Deep sleep (also referred to as slow wave sleep) is one of four stages our body goes through during the sleep cycle. It contributes greatly to proper brain functioning, storing memories and aids in better bodily functions. To fully understand what deep sleep is and how much of it is ideal, we need to understand the sleep cycle.
Our bodies go through four stages of sleep consisting of two categories, namely, rapid eye movement (REM) sleep and non-rapid eye movement (NREM) sleep. Each category consists of important stages. Specifically, these stages include drowsiness, light sleep, moderate to deep sleep, deep sleep and finally, dreaming. This makes up our sleep cycle and on average we cycle through these stages four to six times every night.
What is Deep Sleep?
The deep sleep stage is especially concerned with brain health and functioning. It helps the brain rest and recover to improve functioning, repair our overall body, and replenish energy. Our brain is constantly taking in information throughout the day and there is only so much information it can take in before it needs rest. Deep sleep provides this rest.
Deep sleep plays a key role in storing, preserving, and consolidating memories and remembering facts, so the next morning it is ready to take in more information. Deep sleep also contributes to keeping our hormones balanced. This allows for regeneration and repair of muscles, tissues, and cells in the body.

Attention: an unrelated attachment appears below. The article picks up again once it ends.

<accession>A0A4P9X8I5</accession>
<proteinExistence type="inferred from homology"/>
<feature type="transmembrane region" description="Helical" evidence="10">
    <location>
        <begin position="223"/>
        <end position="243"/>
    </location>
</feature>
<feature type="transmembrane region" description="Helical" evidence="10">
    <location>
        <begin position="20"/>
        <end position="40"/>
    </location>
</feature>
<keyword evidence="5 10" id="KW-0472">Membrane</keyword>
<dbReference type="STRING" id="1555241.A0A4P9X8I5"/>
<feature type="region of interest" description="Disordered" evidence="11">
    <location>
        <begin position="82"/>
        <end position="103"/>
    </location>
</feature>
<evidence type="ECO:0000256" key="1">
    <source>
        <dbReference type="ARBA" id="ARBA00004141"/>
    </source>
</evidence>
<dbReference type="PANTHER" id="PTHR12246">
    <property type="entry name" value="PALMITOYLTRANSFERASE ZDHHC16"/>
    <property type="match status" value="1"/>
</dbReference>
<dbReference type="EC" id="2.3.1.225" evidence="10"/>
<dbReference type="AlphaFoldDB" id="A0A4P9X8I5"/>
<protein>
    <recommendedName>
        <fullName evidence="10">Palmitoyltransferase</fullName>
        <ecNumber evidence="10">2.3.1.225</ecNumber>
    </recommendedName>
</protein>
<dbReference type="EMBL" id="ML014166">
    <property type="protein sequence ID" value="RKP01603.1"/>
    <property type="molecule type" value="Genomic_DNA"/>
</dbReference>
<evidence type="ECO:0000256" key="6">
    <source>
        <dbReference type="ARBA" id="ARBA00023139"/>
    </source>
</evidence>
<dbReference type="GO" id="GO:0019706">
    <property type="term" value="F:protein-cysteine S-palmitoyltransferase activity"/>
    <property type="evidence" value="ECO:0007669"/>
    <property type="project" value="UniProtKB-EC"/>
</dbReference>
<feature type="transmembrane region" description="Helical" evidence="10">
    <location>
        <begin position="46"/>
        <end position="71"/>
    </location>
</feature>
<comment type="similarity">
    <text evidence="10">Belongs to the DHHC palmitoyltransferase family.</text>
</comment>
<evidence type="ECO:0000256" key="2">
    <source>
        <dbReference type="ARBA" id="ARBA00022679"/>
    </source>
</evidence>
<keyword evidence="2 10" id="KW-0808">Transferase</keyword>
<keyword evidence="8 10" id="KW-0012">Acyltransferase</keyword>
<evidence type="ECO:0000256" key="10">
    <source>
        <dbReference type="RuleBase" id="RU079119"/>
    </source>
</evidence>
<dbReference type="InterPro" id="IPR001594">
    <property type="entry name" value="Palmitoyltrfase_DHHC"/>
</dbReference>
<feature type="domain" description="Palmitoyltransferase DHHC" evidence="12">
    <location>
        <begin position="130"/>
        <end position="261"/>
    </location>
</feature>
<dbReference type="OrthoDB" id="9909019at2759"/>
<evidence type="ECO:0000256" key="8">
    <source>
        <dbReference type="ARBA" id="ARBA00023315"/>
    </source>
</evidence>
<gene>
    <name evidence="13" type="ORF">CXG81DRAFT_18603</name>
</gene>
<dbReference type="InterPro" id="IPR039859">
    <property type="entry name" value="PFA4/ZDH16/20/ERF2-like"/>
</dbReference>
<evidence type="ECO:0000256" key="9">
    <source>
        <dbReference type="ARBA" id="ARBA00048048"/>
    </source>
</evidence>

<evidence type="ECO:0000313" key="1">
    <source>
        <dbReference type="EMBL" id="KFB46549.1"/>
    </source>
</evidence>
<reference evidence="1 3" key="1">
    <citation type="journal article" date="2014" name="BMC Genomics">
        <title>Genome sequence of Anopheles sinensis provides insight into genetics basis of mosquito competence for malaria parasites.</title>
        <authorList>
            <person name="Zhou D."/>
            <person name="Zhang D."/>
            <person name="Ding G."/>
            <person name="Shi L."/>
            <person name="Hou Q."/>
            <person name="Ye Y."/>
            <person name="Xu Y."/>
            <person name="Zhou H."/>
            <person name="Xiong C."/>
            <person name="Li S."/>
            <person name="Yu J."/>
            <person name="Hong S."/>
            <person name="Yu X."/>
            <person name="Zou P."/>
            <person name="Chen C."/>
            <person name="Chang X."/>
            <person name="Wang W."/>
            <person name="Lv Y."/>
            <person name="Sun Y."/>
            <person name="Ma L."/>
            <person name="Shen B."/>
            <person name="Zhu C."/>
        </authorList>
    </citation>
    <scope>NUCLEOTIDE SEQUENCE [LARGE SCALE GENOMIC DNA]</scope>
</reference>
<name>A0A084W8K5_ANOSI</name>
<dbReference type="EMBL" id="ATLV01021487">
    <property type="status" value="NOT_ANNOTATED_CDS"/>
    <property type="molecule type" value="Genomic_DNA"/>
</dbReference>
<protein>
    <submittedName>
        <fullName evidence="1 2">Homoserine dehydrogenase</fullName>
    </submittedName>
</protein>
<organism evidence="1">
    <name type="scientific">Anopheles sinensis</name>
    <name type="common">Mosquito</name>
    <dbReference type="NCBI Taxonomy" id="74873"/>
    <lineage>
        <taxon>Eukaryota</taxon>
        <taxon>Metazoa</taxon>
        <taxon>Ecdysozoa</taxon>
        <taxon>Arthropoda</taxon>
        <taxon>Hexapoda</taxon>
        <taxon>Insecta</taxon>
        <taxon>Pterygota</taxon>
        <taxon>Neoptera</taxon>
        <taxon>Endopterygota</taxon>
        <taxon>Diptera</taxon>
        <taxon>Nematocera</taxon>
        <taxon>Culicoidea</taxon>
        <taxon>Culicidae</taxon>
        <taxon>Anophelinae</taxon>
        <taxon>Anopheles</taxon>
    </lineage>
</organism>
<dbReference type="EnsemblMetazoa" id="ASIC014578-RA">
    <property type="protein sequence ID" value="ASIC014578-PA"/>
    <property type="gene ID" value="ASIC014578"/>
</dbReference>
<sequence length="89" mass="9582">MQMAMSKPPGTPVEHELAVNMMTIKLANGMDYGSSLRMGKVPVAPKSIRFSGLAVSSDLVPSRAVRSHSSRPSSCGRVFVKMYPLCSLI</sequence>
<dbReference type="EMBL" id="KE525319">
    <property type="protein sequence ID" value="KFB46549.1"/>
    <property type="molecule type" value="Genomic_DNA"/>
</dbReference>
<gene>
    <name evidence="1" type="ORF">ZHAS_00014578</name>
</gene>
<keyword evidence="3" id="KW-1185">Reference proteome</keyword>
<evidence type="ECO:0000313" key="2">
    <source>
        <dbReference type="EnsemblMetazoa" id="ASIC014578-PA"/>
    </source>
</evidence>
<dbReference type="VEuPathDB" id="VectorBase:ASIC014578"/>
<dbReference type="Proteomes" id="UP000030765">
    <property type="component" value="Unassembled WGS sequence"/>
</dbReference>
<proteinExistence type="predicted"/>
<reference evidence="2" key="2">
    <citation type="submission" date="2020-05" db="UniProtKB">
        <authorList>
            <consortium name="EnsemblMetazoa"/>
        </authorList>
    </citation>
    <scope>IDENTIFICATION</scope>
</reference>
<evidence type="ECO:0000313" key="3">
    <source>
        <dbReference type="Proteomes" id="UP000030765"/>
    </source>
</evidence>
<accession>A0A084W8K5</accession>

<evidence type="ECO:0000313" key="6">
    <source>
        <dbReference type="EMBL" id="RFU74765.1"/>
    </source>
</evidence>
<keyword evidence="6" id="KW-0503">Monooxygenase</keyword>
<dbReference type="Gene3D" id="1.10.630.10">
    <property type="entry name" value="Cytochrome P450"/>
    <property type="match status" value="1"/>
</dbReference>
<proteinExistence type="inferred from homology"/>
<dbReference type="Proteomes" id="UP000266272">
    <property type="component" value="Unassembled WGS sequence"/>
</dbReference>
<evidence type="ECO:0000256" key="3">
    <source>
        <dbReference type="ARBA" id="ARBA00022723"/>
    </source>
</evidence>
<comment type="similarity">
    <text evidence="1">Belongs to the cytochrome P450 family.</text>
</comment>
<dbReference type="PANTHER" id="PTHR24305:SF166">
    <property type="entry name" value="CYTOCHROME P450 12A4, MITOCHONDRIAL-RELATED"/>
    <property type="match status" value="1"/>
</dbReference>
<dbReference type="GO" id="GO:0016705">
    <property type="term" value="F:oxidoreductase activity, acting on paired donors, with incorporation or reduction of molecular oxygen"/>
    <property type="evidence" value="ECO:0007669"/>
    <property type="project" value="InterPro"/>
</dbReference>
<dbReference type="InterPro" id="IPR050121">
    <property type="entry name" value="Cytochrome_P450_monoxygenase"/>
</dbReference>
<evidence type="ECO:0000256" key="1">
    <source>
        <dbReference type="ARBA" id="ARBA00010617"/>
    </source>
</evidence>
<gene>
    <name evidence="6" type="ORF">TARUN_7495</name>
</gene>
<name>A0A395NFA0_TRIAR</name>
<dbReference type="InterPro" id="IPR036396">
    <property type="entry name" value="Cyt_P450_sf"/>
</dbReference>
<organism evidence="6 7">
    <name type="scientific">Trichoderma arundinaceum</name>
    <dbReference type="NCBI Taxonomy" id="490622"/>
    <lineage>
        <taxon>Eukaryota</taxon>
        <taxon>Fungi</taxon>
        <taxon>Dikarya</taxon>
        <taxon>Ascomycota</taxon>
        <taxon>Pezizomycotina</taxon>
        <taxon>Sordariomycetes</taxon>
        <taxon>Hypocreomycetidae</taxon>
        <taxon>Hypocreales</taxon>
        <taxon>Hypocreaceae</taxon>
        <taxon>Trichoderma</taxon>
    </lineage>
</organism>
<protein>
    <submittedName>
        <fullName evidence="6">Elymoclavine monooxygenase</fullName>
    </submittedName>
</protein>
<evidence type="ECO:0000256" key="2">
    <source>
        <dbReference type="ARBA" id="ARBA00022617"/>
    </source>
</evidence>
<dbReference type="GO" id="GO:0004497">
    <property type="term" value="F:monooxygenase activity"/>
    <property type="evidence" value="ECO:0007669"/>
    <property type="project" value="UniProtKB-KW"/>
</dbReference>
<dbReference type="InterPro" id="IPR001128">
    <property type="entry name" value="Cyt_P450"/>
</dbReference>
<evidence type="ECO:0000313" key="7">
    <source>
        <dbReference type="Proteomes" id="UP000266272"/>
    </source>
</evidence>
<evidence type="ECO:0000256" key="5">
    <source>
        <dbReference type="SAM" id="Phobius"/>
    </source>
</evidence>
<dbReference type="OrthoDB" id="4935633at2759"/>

Other functions of deep sleep:
- strengthens the immune system
- regulates blood sugar levels
- helps control weight
- minimizes the likelihood of developing chronic diseases in the long run.
- helps store new memories
- provides the mind a much-needed rest to function at its best the next day
Let’s explore the sleep cycle step-by-step to understand each stage and its functions.
Stages (Sleep Cycles)
The first three stages that the body cycles through are the non-REM stages:
The first stage of the sleep cycle is a transitioning period between the body’s waking and sleeping state. It is a short period and can be regarded as a light sleep stage as you are not completely unconscious. A notification from your phone or a barking dog can wake you up easily.
During this stage, our brain relaxes along with our body and muscles. It is characterized by slow rolling eye movements and slower brain activity. The heart rate and breathing rate start to slow down and your body starts relaxing.
The second stage of non-REM sleep is when the body starts transitioning from the lighter stage to deeper stage. It lasts around 30 to 60 minutes and is characterized by even slower heart and breathing rates. The muscles are further relaxed and brain waves slow down.
This is where your body has officially transitioned into the deep sleep stage where it may stay for about 20 to 40 minutes. It is also known as slow wave sleep or delta sleep because of the brain activity occurring. Heart rate and breathing is at their lowest during this stage of the sleep cycle.
Brain waves become slower and less responsive to any sensory stimulation or external noises. You may often sleep through your alarms without waking up as it is difficult to wake up from this stage. Sleepwalking may occur during this stage.